Mission: Impossible 2

One of the things I love about cinema is it’s variety: from 1 week to the next you could watch an alternative ‘ideas’ movie, an intelligent social critique, a comedy, a psychological thriller, a romance, a horror film or an action movie & enjoy every one of them. My attitude is that if it’s well made it’s probably worth watching.So it is with ‘Mission: Impossible 2′: with the slightly negative reaction it seems to have got so far I expected to be disappointed – but I am very glad to say that I was not. I’m not really sure why it hasn’t been so well received – I try not to pay too much attention to reviews before I’ve seen the film myself & can form my own opinion – but I wonder if perhaps people are expecting too much from this film. This is an action thriller, & doesn’t pretend to be anything else: if you want complex characterisation or an engrossing, twisting storyline, watch Godard or Hitchcock. No – John Woo is an ‘action man’: action is what he does, it’s all he does & that’s fine by me because he does it extremely well.

Having as much in common with Woo’s other (superb) American film ‘Face/Off’ as with the original ‘Mission: Impossible’, ‘MI2′ features good-guy Ethan Hunt (Tom Cruise) vs. a virtual mirror-image of himself, his former colleague turned renegade Sean Ambrose (Dougray Scott). Ambrose has managed to get hold of the only existing antidote to a newly created potential 21st-Century Plague. Hunt’s mission, should he… (OK, so you know the rest), is to get the antidote from Ambrose & get the virus before Ambrose does, enlisting the help of a beautiful international thief (Thandie Newton), a techie (Ving Rhames) & a local pilot/driver.

So, OK you could criticise this movie for having a plot that’s too simple, which is probably a reaction to criticism of the original for having a plot that was too complicated. (I can already hear studio exec. heads being banged against studio exec. walls: “What do we have to do – they complain when they’re made to think, then they complain when they don’t have to!”). And yes, the characters are stereotypes & there’s no character development – but as I said before this is an action movie, nothing more & nothing less, & it’s a very good one, so I recommend you forget about all that & enjoy it for what it is.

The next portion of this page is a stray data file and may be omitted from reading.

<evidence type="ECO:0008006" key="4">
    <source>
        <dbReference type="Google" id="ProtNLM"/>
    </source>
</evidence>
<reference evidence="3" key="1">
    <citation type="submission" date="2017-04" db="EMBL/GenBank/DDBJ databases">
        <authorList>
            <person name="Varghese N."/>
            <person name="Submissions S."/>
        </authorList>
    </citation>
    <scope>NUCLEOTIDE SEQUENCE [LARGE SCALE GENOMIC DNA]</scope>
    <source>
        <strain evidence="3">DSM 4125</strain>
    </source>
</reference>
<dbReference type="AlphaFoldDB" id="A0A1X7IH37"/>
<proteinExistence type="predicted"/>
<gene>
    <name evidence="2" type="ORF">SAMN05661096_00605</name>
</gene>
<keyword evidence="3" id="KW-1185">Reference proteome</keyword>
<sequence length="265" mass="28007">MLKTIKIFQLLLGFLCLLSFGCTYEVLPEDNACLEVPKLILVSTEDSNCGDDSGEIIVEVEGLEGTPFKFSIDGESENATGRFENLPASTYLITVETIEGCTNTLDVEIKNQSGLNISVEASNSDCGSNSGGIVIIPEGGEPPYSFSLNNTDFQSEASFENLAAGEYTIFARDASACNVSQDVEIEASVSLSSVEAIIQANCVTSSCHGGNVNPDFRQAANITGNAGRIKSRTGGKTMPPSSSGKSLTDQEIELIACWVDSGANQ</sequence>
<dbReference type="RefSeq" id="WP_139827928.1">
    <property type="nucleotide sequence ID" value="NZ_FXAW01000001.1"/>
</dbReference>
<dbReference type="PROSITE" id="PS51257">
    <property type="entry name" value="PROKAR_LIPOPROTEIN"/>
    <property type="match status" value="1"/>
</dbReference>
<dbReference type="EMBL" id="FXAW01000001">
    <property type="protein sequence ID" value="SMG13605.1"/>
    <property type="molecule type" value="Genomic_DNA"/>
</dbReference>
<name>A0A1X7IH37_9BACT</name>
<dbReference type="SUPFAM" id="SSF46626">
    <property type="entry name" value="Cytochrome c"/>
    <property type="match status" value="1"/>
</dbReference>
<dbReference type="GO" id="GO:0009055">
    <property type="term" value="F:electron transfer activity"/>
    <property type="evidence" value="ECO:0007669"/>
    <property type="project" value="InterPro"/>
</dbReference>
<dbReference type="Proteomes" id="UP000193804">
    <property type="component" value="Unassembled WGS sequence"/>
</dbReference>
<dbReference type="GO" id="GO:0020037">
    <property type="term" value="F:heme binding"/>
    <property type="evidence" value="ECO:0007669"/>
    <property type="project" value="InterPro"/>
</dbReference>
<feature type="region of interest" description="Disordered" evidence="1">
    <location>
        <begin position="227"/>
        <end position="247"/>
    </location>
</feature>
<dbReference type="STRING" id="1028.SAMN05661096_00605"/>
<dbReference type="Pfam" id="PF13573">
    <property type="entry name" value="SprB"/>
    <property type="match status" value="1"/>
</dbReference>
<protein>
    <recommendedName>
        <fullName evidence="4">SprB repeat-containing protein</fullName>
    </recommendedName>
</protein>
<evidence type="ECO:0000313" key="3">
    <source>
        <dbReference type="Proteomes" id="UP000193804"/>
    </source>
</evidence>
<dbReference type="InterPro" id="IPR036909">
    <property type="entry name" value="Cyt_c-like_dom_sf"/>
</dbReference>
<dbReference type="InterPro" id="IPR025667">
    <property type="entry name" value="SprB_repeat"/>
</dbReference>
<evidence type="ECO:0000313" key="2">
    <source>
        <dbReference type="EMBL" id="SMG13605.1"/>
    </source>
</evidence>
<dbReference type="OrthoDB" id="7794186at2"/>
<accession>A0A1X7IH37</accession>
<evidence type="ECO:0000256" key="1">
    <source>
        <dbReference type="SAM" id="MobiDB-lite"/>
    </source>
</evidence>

In my opinion Woo is unparalleled as an action director: his flair for complex, imaginative, brilliantly conceived & executed action sequences is what makes this movie. As with ‘Face/Off’ he brings with him his Hong Kong-style mysticism & slow-motion techniques & marries them to Hollywood’s high-budget high-octane pyrotechnics. The result is a raft of stunning set-pieces, some of the best I have ever seen: breath-taking in their complexity & execution, especially in the film’s climax.

Cruise himself looks the business: he’s rumoured to have done a lot of his own stunts, he seems to be in great shape, & if his moves in the superb one-on-one fight sequences are anything to go by, he’s become quite a martial artist!

Apart from Cruise & Rhames Woo has bravely cast non-Americans in a Hollywood movie in the next major roles, & I think the risk paid off. Scotsman Dougray Scott stars next to alongside Cruise as the villain of the piece & he plays the part with great menace & conviction, & I think should have a great future; & English/Zambian Thandie Newton does well with the limited character she is given to portray.

Overall, this is unpretentious & undemanding, with a simple plot, stereotypes for characters & impossible stunts – but if you like stylish action movies, you ought to enjoy this one.

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